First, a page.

Deficient recovery is imperiling sustainable development, and leaving millions of the most vulnerable behind. The link between poverty and disasters is becoming clearer – new research shows that extreme weather events alone are pushing up to 26 million people into poverty every year. With forces like climate change, urban expansion, and population growth driving this trend, annual losses have passed more than $500 billion annually, and show no signs of slowing. With limited time and resources, however, adequate preparedness for these common events is often neglected in developing countries. The result is a pattern of deficient recovery that is imperiling sustainable development, and leaving millions of the most vulnerable behind. … Read more

Oceans of data, islands of databases

08 May 2017 by Sanny Jegillos, Senior Advisor, Disaster Risk Reduction, UNDP Bangkok Regional Hub

Man in his shopRisk-informed recovery programmes respond to the unique development challenges of island countries like Vanuatu, which was hit by Cyclone Pam in March 2016. UNDP Photo
I am currently in the Solomon Islands, on my second mission in the Pacific Islands this year, and I am now certain that I will be back in Papua New Guinea in less than a month. Since Cyclone Pam in Vanuatu and Cyclone Winston in Fiji (2015/2016), my engagement as UNDP advisor on disaster risk reduction and recovery in the Pacific has increased. For UNDP colleagues based in the Pacific, I hear that there has not been any pause in crisis response since 2014. What does this trend mean? What do we foresee in the future? Where do we get the information to guide our organization’s strategy and programmes? … Read more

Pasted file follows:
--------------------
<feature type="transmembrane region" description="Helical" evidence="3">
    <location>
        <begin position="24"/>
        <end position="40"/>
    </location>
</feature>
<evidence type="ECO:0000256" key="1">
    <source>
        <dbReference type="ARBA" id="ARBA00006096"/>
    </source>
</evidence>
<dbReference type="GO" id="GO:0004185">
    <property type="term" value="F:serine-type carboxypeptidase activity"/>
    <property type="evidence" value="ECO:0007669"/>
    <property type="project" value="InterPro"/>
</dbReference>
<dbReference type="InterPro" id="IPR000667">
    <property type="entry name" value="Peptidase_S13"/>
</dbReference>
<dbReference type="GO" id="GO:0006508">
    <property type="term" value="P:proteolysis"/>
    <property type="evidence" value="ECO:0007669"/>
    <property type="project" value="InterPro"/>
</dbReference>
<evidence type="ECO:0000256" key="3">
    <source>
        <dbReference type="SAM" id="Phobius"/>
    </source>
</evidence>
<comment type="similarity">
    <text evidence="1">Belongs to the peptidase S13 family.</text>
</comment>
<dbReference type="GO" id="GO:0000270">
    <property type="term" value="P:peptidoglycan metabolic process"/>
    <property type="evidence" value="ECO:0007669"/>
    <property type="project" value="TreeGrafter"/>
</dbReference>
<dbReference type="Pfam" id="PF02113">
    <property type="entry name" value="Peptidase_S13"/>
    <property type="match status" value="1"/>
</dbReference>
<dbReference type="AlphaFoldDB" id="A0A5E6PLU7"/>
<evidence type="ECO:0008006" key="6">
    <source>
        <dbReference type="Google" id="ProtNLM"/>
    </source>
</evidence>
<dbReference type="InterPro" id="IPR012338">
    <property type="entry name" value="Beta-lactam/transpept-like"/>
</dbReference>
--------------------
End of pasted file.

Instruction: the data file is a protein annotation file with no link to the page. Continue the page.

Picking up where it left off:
Protecting the rights of people affected by disasters

04 May 2017 by María del Carmen Sacasa, UNDP Resident Representative, Peru

In addition to saving lives, the response to the flooding in Peru must seek to promote the active participation of people affected by the disaster. Photo: Mónica Suárez Galindo/UNDP Peru
In the past few weeks we have witnessed the devastating consequences of intense rains and landslides in Peru, affecting thousands of people. In counterpoint to the tragedy, the situation has also presented a unique opportunity to bring the country together. In the best-case scenario, we can demonstrate to Peruvians and to the world that it is possible to emerge from difficulty through solidarity. This means uniting different levels of government, politicians, civil society, people of all ages and the international community behind a common purpose: helping people recover. … Read more

A year after the Ecuador earthquake, we still have work to do

17 Apr 2017 by Nury Bermúdez, Emergency Response, Risk Management and Livelihoods Officer, UNDP Ecuador

With UNDP support, 2,600 families have resumed agricultural production in rural areas of Manabí and Esmeraldas, generating average increases of 50 percent in sales. Photo: Gabriela Ullauri/UNDP
It only took 40 seconds to unleash decades of pent up vulnerability in Ecuador. Substandard buildings, additional stories built unofficially, shoddy building materials—they all took their toll on 16 April 2016. With 671 deaths and over 241,000 people affected, it was unquestionably one of Ecuador’s biggest emergencies in decades. The country’s emergency response capabilities were overwhelmed, making clear the need to strengthen preparedness, prevention and recovery for dealing with large-scale adverse events. In the face of this situation, a national and international solidarity network activated to provide aid and relief during the emergency. Government agencies responded on multiple fronts in regions needing immediate aid. Different protocols and mechanisms were created and put to the test during the emergency. … Read more

Why we can hope for better crisis response in 2017

17 Jan 2017 by Izumi Nakamitsu, UN Assistant Secretary-General, UNDP Assistant Administrator, Crisis Response Unit Leader

The U.N. and its NGO partners have begun hammering out the details of how to “bridge the divide” between humanitarian, development and peace-building actors. Photo: UNDP